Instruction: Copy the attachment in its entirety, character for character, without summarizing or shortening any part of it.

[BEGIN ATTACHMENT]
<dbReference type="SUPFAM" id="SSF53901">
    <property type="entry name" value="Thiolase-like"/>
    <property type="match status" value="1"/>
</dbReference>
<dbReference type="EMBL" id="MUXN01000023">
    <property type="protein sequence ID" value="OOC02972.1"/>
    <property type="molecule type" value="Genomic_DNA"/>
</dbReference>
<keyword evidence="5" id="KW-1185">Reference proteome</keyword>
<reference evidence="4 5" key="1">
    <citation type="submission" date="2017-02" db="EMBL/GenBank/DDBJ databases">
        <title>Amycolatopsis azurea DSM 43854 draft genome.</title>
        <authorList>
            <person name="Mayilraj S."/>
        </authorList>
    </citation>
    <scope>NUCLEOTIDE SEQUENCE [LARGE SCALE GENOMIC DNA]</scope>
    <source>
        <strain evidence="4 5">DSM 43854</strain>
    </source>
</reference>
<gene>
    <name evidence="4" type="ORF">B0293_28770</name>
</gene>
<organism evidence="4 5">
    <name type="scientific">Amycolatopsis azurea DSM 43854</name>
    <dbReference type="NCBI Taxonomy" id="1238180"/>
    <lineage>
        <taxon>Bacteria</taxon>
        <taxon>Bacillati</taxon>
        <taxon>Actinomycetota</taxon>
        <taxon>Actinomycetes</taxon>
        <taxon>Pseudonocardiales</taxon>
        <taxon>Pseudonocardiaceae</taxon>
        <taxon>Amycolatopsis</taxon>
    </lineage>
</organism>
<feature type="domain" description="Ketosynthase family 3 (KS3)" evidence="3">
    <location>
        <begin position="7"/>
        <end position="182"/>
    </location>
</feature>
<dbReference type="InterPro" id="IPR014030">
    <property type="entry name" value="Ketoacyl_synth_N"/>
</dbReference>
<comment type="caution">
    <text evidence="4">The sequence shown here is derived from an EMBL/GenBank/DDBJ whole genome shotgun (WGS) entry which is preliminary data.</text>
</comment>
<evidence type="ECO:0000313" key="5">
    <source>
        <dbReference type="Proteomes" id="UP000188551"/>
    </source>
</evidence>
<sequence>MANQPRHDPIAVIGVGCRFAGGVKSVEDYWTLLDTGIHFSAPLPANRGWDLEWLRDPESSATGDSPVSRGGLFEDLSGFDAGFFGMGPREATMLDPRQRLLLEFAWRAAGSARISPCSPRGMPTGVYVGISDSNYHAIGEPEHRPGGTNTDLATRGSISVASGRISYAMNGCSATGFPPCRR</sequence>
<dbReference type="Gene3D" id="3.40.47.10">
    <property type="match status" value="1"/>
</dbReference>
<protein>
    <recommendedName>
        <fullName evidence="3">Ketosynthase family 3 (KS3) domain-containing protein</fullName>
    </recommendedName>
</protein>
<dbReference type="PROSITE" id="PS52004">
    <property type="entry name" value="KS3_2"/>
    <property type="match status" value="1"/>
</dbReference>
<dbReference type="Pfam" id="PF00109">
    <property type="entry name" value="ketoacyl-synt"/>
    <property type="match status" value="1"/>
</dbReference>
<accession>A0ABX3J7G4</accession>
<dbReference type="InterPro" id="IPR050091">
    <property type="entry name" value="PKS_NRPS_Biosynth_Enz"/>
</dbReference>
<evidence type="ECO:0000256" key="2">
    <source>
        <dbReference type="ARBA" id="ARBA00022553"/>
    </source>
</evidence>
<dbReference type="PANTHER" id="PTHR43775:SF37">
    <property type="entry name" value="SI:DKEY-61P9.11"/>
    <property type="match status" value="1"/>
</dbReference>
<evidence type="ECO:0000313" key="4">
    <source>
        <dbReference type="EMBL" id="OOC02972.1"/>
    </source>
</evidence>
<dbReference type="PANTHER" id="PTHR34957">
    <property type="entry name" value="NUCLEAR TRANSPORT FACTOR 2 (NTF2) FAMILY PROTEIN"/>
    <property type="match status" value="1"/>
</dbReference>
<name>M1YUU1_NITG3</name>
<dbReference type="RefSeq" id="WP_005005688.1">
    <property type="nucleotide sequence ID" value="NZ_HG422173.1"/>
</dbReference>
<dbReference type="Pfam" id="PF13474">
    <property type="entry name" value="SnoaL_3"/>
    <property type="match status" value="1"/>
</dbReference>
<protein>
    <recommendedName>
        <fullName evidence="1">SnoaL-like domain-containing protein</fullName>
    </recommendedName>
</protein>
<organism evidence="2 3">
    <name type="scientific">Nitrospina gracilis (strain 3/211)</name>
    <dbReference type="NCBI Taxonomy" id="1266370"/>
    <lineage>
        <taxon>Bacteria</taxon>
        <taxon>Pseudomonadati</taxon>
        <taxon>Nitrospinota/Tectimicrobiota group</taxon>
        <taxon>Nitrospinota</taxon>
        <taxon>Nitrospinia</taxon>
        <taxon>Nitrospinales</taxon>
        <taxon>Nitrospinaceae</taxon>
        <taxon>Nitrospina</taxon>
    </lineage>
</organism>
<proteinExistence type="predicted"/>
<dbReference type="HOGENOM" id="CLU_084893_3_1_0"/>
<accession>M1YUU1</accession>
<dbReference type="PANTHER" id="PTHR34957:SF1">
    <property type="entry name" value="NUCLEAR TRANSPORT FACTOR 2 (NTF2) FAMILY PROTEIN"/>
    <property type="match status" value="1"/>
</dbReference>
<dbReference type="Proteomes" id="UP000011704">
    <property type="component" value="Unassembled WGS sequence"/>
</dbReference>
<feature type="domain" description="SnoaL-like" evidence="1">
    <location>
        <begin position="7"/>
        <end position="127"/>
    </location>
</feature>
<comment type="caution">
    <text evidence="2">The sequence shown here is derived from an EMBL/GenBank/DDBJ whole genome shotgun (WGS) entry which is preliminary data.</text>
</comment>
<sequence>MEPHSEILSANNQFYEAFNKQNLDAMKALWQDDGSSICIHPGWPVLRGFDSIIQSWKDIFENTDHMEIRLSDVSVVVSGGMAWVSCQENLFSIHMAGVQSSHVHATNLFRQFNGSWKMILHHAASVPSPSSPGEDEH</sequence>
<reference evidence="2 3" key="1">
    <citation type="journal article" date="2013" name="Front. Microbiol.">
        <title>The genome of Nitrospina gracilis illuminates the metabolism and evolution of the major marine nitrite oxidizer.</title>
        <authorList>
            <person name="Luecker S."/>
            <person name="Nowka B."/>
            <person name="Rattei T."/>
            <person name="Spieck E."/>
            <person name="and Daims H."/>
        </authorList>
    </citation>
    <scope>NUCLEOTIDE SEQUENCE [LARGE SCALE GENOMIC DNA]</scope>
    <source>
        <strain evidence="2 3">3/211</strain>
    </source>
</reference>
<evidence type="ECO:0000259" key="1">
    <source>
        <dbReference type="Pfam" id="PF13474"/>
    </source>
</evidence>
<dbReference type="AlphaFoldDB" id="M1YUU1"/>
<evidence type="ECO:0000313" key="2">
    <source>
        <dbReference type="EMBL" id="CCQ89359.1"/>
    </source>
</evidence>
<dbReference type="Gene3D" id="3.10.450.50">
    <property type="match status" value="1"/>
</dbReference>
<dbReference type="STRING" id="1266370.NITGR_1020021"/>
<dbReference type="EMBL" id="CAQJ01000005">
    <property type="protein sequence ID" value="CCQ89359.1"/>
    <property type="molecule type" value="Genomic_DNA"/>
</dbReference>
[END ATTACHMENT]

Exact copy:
<dbReference type="SUPFAM" id="SSF53901">
    <property type="entry name" value="Thiolase-like"/>
    <property type="match status" value="1"/>
</dbReference>
<dbReference type="EMBL" id="MUXN01000023">
    <property type="protein sequence ID" value="OOC02972.1"/>
    <property type="molecule type" value="Genomic_DNA"/>
</dbReference>
<keyword evidence="5" id="KW-1185">Reference proteome</keyword>
<reference evidence="4 5" key="1">
    <citation type="submission" date="2017-02" db="EMBL/GenBank/DDBJ databases">
        <title>Amycolatopsis azurea DSM 43854 draft genome.</title>
        <authorList>
            <person name="Mayilraj S."/>
        </authorList>
    </citation>
    <scope>NUCLEOTIDE SEQUENCE [LARGE SCALE GENOMIC DNA]</scope>
    <source>
        <strain evidence="4 5">DSM 43854</strain>
    </source>
</reference>
<gene>
    <name evidence="4" type="ORF">B0293_28770</name>
</gene>
<organism evidence="4 5">
    <name type="scientific">Amycolatopsis azurea DSM 43854</name>
    <dbReference type="NCBI Taxonomy" id="1238180"/>
    <lineage>
        <taxon>Bacteria</taxon>
        <taxon>Bacillati</taxon>
        <taxon>Actinomycetota</taxon>
        <taxon>Actinomycetes</taxon>
        <taxon>Pseudonocardiales</taxon>
        <taxon>Pseudonocardiaceae</taxon>
        <taxon>Amycolatopsis</taxon>
    </lineage>
</organism>
<feature type="domain" description="Ketosynthase family 3 (KS3)" evidence="3">
    <location>
        <begin position="7"/>
        <end position="182"/>
    </location>
</feature>
<dbReference type="InterPro" id="IPR014030">
    <property type="entry name" value="Ketoacyl_synth_N"/>
</dbReference>
<comment type="caution">
    <text evidence="4">The sequence shown here is derived from an EMBL/GenBank/DDBJ whole genome shotgun (WGS) entry which is preliminary data.</text>
</comment>
<evidence type="ECO:0000313" key="5">
    <source>
        <dbReference type="Proteomes" id="UP000188551"/>
    </source>
</evidence>
<sequence>MANQPRHDPIAVIGVGCRFAGGVKSVEDYWTLLDTGIHFSAPLPANRGWDLEWLRDPESSATGDSPVSRGGLFEDLSGFDAGFFGMGPREATMLDPRQRLLLEFAWRAAGSARISPCSPRGMPTGVYVGISDSNYHAIGEPEHRPGGTNTDLATRGSISVASGRISYAMNGCSATGFPPCRR</sequence>
<dbReference type="Gene3D" id="3.40.47.10">
    <property type="match status" value="1"/>
</dbReference>
<protein>
    <recommendedName>
        <fullName evidence="3">Ketosynthase family 3 (KS3) domain-containing protein</fullName>
    </recommendedName>
</protein>
<dbReference type="PROSITE" id="PS52004">
    <property type="entry name" value="KS3_2"/>
    <property type="match status" value="1"/>
</dbReference>
<dbReference type="Pfam" id="PF00109">
    <property type="entry name" value="ketoacyl-synt"/>
    <property type="match status" value="1"/>
</dbReference>
<accession>A0ABX3J7G4</accession>
<dbReference type="InterPro" id="IPR050091">
    <property type="entry name" value="PKS_NRPS_Biosynth_Enz"/>
</dbReference>
<evidence type="ECO:0000256" key="2">
    <source>
        <dbReference type="ARBA" id="ARBA00022553"/>
    </source>
</evidence>
<dbReference type="PANTHER" id="PTHR43775:SF37">
    <property type="entry name" value="SI:DKEY-61P9.11"/>
    <property type="match status" value="1"/>
</dbReference>
<evidence type="ECO:0000313" key="4">
    <source>
        <dbReference type="EMBL" id="OOC02972.1"/>
    </source>
</evidence>
<dbReference type="PANTHER" id="PTHR34957">
    <property type="entry name" value="NUCLEAR TRANSPORT FACTOR 2 (NTF2) FAMILY PROTEIN"/>
    <property type="match status" value="1"/>
</dbReference>
<name>M1YUU1_NITG3</name>
<dbReference type="RefSeq" id="WP_005005688.1">
    <property type="nucleotide sequence ID" value="NZ_HG422173.1"/>
</dbReference>
<dbReference type="Pfam" id="PF13474">
    <property type="entry name" value="SnoaL_3"/>
    <property type="match status" value="1"/>
</dbReference>
<protein>
    <recommendedName>
        <fullName evidence="1">SnoaL-like domain-containing protein</fullName>
    </recommendedName>
</protein>
<organism evidence="2 3">
    <name type="scientific">Nitrospina gracilis (strain 3/211)</name>
    <dbReference type="NCBI Taxonomy" id="1266370"/>
    <lineage>
        <taxon>Bacteria</taxon>
        <taxon>Pseudomonadati</taxon>
        <taxon>Nitrospinota/Tectimicrobiota group</taxon>
        <taxon>Nitrospinota</taxon>
        <taxon>Nitrospinia</taxon>
        <taxon>Nitrospinales</taxon>
        <taxon>Nitrospinaceae</taxon>
        <taxon>Nitrospina</taxon>
    </lineage>
</organism>
<proteinExistence type="predicted"/>
<dbReference type="HOGENOM" id="CLU_084893_3_1_0"/>
<accession>M1YUU1</accession>
<dbReference type="PANTHER" id="PTHR34957:SF1">
    <property type="entry name" value="NUCLEAR TRANSPORT FACTOR 2 (NTF2) FAMILY PROTEIN"/>
    <property type="match status" value="1"/>
</dbReference>
<dbReference type="Proteomes" id="UP000011704">
    <property type="component" value="Unassembled WGS sequence"/>
</dbReference>
<feature type="domain" description="SnoaL-like" evidence="1">
    <location>
        <begin position="7"/>
        <end position="127"/>
    </location>
</feature>
<comment type="caution">
    <text evidence="2">The sequence shown here is derived from an EMBL/GenBank/DDBJ whole genome shotgun (WGS) entry which is preliminary data.</text>
</comment>
<sequence>MEPHSEILSANNQFYEAFNKQNLDAMKALWQDDGSSICIHPGWPVLRGFDSIIQSWKDIFENTDHMEIRLSDVSVVVSGGMAWVSCQENLFSIHMAGVQSSHVHATNLFRQFNGSWKMILHHAASVPSPSSPGEDEH</sequence>
<reference evidence="2 3" key="1">
    <citation type="journal article" date="2013" name="Front. Microbiol.">
        <title>The genome of Nitrospina gracilis illuminates the metabolism and evolution of the major marine nitrite oxidizer.</title>
        <authorList>
            <person name="Luecker S."/>
            <person name="Nowka B."/>
            <person name="Rattei T."/>
            <person name="Spieck E."/>
            <person name="and Daims H."/>
        </authorList>
    </citation>
    <scope>NUCLEOTIDE SEQUENCE [LARGE SCALE GENOMIC DNA]</scope>
    <source>
        <strain evidence="2 3">3/211</strain>
    </source>
</reference>
<evidence type="ECO:0000259" key="1">
    <source>
        <dbReference type="Pfam" id="PF13474"/>
    </source>
</evidence>
<dbReference type="AlphaFoldDB" id="M1YUU1"/>
<evidence type="ECO:0000313" key="2">
    <source>
        <dbReference type="EMBL" id="CCQ89359.1"/>
    </source>
</evidence>
<dbReference type="Gene3D" id="3.10.450.50">
    <property type="match status" value="1"/>
</dbReference>
<dbReference type="STRING" id="1266370.NITGR_1020021"/>
<dbReference type="EMBL" id="CAQJ01000005">
    <property type="protein sequence ID" value="CCQ89359.1"/>
    <property type="molecule type" value="Genomic_DNA"/>
</dbReference>